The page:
“The pandemic has been an unprecedented financial shock to the railway. While no decisions have been taken over ticket offices, with the acceleration of changing travel patterns and more passengers migrating to digital technology, many jobs will need to change to become more passenger-centric. Train companies want to work with unions on how to address those changes, while making sure the industry takes no more than its fair share from the taxpayer.”

    • I wonder whether at the time of Stephenson’s Rocket in 1830, people were aware that it would take almost another 200 years for railway jobs to become ‘more passenger-centric’. If you intend to make staff redundant, Rail Delivery Group, then use plain English, and say as much. Good grief.

      This is what the Rail Delivery Group states on its website: ‘Rail is fundamental to the country’s prosperity – the combination of public and private investment has led to enormous growth. Britain’s railway is increasingly important in connecting workers to jobs, businesses to markets, and people to their families and friends.’

      ‘We have a long-term plan to secure a stronger economy, better customer journeys and more rewarding jobs on the railway. Our commitments will set Britain’s railway on a course to deliver more for customers, communities, the economy and our people.’

      How closing the ticket office in Rye would achieve that, I really do not know.

  3. The problem with losing the ticket office will just encourage more train jumping,since there is nobody on duty at the station, since they did away with someone in charge on the platform,train jumpers have been having a field day, getting off small train platforms like Rye,with nobody checking their tickets, at the end of the day its false economy.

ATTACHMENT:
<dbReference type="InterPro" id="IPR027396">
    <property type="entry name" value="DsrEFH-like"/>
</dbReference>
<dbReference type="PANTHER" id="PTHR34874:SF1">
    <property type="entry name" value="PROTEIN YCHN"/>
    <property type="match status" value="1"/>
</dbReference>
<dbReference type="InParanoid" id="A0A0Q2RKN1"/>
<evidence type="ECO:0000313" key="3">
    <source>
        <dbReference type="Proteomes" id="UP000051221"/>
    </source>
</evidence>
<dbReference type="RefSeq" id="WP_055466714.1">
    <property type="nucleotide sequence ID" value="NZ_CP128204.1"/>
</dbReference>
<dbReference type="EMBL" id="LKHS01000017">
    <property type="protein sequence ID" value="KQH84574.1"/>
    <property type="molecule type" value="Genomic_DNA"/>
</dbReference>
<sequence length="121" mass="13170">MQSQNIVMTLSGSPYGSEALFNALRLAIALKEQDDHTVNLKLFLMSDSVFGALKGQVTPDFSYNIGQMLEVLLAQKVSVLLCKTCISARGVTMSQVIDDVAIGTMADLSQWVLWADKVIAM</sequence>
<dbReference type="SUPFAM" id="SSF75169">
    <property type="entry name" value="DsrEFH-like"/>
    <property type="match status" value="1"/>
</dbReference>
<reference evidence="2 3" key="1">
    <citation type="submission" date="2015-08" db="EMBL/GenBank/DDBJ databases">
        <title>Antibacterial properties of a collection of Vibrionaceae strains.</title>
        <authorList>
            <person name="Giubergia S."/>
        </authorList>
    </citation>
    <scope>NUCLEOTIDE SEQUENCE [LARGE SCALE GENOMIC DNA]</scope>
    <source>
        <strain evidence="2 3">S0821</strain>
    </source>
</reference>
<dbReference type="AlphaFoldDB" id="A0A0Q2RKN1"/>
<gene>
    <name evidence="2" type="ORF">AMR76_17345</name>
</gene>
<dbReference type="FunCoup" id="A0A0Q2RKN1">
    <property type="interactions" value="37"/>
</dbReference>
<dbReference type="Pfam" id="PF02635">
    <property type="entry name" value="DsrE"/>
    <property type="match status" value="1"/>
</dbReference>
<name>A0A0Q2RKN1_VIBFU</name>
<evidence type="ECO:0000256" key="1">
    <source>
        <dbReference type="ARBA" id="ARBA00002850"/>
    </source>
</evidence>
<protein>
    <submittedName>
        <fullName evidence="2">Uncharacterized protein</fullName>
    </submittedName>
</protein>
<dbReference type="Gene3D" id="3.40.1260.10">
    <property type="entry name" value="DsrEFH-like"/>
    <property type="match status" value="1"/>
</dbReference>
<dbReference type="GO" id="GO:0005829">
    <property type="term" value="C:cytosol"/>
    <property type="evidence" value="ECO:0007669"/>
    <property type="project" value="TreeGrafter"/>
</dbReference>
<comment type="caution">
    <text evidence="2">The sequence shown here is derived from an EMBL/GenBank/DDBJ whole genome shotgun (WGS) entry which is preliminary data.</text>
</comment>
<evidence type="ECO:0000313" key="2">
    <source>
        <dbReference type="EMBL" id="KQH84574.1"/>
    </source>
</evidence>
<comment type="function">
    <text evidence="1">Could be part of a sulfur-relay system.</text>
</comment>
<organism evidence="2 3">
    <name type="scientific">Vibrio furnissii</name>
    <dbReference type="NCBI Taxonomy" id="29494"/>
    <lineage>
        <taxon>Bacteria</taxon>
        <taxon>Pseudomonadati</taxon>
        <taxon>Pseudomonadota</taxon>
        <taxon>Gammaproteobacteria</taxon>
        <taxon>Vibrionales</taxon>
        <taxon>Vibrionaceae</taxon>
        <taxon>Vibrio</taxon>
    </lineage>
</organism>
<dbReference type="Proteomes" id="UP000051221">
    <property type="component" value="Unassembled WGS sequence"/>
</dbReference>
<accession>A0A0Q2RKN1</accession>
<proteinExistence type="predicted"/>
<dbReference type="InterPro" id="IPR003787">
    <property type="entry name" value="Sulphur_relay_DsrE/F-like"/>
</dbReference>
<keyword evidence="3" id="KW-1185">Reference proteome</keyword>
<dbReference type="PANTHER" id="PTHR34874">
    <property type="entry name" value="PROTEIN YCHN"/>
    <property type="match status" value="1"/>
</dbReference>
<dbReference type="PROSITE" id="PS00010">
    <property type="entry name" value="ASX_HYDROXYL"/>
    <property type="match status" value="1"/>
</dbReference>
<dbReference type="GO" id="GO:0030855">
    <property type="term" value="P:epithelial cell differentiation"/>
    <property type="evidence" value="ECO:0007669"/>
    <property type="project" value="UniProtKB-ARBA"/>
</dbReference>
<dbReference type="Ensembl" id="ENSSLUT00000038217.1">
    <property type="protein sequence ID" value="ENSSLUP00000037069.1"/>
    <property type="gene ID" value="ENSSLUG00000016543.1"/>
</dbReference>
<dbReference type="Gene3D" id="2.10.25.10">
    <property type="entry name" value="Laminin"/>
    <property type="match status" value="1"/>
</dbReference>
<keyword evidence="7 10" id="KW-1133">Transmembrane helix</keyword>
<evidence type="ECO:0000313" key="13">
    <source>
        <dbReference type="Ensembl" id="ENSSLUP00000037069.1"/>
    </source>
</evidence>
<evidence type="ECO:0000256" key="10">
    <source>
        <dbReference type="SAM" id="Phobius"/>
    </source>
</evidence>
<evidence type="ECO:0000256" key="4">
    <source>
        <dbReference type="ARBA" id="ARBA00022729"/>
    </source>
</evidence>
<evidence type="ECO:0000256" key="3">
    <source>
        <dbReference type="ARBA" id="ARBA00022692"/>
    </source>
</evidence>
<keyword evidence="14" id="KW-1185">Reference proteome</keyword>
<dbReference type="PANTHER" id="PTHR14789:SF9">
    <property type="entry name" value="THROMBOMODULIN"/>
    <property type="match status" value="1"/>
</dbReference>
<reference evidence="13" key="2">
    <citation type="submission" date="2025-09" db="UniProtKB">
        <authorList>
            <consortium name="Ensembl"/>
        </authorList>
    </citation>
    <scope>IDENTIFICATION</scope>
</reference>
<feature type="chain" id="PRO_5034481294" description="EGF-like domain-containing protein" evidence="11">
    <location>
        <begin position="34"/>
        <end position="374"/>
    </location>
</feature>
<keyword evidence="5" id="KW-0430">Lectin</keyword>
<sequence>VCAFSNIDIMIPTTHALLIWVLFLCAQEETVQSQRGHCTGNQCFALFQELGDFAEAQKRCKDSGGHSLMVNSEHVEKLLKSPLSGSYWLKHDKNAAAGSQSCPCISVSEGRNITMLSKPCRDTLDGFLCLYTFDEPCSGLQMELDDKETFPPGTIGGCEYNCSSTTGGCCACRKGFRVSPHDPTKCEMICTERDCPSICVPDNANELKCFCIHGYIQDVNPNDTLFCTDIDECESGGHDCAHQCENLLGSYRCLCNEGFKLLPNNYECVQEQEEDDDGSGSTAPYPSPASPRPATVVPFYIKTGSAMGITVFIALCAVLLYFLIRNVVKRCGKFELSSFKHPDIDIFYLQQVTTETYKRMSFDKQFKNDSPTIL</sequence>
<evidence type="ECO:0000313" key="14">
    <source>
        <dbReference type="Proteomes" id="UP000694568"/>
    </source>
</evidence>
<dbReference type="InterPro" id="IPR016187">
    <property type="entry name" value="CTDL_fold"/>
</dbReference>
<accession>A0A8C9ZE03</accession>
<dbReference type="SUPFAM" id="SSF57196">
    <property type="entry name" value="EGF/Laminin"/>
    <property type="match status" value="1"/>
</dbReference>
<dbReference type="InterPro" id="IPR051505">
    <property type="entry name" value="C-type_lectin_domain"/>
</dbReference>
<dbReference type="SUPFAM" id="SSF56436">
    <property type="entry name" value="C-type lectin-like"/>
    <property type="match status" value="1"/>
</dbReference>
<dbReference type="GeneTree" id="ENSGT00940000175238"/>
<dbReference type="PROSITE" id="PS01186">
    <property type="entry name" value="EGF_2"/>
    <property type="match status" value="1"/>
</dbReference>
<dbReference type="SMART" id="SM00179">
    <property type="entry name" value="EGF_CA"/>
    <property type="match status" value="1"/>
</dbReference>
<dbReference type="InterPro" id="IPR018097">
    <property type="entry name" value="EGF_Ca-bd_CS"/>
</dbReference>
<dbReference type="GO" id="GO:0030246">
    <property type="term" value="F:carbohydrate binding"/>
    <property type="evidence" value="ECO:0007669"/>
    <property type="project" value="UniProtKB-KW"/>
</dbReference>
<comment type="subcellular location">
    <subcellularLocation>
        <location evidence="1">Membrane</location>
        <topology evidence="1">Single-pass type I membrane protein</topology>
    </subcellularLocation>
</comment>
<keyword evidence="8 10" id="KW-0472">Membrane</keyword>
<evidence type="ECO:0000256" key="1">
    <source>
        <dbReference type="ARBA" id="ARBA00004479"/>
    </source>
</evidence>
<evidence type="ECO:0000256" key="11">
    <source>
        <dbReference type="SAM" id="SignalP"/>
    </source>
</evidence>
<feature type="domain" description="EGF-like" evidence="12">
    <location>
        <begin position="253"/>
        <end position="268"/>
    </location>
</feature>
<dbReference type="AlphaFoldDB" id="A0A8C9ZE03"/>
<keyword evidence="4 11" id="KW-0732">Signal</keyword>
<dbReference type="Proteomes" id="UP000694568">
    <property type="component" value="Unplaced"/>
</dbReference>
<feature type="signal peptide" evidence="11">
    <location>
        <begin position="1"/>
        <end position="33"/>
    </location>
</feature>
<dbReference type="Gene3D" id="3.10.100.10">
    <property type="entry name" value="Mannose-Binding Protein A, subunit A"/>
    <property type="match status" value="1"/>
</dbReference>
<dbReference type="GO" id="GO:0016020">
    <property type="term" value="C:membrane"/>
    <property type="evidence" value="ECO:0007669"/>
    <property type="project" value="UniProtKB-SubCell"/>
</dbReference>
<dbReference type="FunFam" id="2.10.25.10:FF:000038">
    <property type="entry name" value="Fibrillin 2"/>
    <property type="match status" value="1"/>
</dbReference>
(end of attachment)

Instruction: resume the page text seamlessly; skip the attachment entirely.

• I would hazard a guess (I have no inside knowledge) that the loss of revenue due to Fare Dodgers is more than offset by the saving gained by getting rid of a person employed to sell tickets.

    • why would getting rid of the person inside the station building sat in the ticket office twiddling their thumbs have any impact on fare dodging? Tickets are only ever checked ON the train (or via barriers at stations that have them).

  4. There’s still no substitute for a human voice or a human face on many occasions. And frankly, often, it’s much quicker and more efficient to speak to an actual human being. On Saturday, I was concerned about a long train journey on Sunday. I dropped into the ticket office and was met by the perennially congenial and efficient Mo, who quickly assured me there were no engineering works affecting service. One of Rye’s unsung heroes! How long would that have taken online?

  5. As a regular user of Rye station, it’s not once even occurred to me to go inside and see if there’s someone in the ticket office. I use the machine, which is perfectly easy to operate, and if the queue is big for that, meaning I’d miss my train (or if it was out of order, which has never happened when I’ve wanted to use it) I buy a ticket from friendly conductor on the train.